Seattle proposes three new authorized homeless camps around city
SEATTLE - The Office of Seattle Mayor Ed Murray has proposed the locations of three new authorized homeless camps, with a fourth to be announced at a later date.
The camps will be located near West Seattle, Boeing Field and North Seattle and are expected to handle more than 200 people combined.
Since April, campers from the former Tent City 3 in Tukwila have been occupying land in the 9700 block of South Myer’s Way near Highland Park.
They’ve called their home, "Camp Second Chance." They have been under the threat of a forced move for months, but now the location has been picked as one of the sanctioned camps by the mayor’s office.
“We welcome anybody that’s properly ready to come into a drug free, alcohol free camp,” said Gregory Williams, a resident of Camp Second Chance. “That’s how we live here and we are proud of it.”
About two dozen tents occupy the city-owned land.
As an officially sanctioned camp, residents will be eligible to receive city services like garbage pickup and porta-potties. Currently the camp relies on donations of water, food and money. But, more importantly to the homeless, there is no threat of being removed, unless they violate the camp’s protocols.
“I think it’s the best thing to happen to this camp since this camped formed,” said Eric Pattin, another resident of Camp Second Chance.
But, the other two locations would be brand new encampments.
The second location is at 1000 South Myrtle in the Georgetown area. Right now, it’s an empty lot adjacent to a city fire station. But, it’s also right at the entrance to one of Boeing’s busy gates at Boeing Field.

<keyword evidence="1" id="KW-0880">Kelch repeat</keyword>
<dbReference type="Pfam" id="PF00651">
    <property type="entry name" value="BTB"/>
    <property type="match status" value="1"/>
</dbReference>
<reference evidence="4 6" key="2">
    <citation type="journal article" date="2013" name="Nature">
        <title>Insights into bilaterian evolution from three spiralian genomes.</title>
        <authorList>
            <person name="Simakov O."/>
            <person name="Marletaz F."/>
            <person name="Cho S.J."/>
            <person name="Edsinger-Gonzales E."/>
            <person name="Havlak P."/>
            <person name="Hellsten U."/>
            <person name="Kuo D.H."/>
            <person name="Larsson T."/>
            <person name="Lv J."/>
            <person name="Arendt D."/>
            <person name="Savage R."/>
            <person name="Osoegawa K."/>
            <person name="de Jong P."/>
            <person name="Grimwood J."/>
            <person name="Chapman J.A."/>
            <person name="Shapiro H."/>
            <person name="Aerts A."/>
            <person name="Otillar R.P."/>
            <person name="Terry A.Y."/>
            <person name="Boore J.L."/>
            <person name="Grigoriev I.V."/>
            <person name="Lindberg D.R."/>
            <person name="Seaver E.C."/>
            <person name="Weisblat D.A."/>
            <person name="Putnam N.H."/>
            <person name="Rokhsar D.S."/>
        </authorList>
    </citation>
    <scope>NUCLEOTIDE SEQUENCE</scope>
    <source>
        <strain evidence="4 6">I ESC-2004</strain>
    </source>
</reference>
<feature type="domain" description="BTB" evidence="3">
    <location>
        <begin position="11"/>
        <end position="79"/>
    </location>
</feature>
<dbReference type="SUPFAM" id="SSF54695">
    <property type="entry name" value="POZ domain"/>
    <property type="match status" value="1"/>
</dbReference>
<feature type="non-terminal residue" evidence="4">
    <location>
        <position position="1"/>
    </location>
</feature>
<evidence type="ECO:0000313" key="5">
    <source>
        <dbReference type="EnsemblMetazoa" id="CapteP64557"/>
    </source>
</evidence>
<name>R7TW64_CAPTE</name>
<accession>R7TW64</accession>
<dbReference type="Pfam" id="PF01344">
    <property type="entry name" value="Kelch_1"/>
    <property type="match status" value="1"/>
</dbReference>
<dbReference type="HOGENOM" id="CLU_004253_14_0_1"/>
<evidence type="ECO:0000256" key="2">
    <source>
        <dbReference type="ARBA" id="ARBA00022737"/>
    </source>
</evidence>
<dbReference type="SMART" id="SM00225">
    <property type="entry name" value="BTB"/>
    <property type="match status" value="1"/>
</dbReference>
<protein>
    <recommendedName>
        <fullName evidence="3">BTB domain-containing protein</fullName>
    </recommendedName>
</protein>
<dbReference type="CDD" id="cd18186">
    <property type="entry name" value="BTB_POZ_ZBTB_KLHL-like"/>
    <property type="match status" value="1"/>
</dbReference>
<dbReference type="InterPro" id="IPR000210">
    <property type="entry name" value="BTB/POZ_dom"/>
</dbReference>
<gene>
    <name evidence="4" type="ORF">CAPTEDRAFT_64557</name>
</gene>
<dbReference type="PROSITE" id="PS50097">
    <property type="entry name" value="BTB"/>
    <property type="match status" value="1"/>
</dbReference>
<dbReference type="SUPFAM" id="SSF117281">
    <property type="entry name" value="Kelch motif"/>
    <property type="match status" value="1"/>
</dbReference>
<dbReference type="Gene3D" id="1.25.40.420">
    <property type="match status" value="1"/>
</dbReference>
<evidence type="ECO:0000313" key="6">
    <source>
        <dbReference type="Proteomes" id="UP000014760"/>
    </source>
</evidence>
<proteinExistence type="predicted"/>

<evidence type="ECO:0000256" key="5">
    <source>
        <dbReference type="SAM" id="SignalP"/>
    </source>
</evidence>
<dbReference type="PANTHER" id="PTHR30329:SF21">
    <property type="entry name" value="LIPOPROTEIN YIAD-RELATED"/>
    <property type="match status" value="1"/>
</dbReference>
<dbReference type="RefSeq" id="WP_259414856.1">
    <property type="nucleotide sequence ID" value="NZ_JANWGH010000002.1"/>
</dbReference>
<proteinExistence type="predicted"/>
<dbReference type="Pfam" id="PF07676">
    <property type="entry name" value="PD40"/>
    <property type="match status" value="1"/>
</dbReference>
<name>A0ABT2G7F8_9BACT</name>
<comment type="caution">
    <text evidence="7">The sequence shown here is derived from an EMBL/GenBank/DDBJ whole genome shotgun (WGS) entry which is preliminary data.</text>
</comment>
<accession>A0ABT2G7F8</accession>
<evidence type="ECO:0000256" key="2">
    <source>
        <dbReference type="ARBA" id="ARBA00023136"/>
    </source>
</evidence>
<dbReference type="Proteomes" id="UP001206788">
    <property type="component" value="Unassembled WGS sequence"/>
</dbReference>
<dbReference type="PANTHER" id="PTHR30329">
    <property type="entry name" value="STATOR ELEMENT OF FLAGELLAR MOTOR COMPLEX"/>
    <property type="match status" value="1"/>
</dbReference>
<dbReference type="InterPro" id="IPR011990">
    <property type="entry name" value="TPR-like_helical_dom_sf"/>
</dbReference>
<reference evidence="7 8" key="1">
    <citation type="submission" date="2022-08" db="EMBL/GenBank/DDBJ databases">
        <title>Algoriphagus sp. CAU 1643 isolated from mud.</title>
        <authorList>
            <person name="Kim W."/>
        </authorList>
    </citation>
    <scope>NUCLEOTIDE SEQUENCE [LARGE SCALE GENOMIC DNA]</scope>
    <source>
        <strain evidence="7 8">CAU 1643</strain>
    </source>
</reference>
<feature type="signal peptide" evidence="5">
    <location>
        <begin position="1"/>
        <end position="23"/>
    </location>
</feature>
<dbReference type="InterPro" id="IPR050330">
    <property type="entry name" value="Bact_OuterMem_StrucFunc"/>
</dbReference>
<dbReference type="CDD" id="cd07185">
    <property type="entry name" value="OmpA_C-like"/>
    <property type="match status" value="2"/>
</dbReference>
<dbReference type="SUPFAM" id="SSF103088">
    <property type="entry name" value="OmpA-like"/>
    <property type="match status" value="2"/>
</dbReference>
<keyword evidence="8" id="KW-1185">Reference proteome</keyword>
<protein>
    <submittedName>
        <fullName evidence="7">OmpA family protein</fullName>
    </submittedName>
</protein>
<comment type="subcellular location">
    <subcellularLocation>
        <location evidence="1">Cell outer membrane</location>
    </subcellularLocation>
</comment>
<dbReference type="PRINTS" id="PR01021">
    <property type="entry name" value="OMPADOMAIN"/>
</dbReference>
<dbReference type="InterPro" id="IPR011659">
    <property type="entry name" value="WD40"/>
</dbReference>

“I’ve never got any notice about this, you coming in is the first time I heard anything,” said Bill Oliver of Johnston Industries, located directly across from the proposed camp location.
Several businesses owners and workers on the same block were also surprised at the news. All of them hearing about it for the first time from KOMO News.
“We'll come down Monday morning and we'll have mattresses and garbage and stuff just sitting out here,” said Oliver.
The third, and maybe the most controversial location, is a storage lot - just feet from the intersection of North 88th Street and Aurora Avenue North. It’s owned the by the Low Income Housing Institute and, for the time being, is a parking lot for moving trucks.
But, according to online crime maps from the Seattle Police Department, it’s a neighborhood that has a high number of reported crimes in the city.
“I can’t believe it, is this true?” asked a long time business owner who did not want to be identified. “This is an incredibly bad choice and we have business, homes and a middle school right nearby.”
The new authorized encampments are part of the mayor’s plan announced in October to provide short term shelter while the city solidifies it “Pathways Home” plan to house the homeless.
The plan calls for tiny homes to be constructed at the 88th and Aurora location while tents will serve as the primary shelter at the other locations.
The expansion of the authorized encampments will begin next year.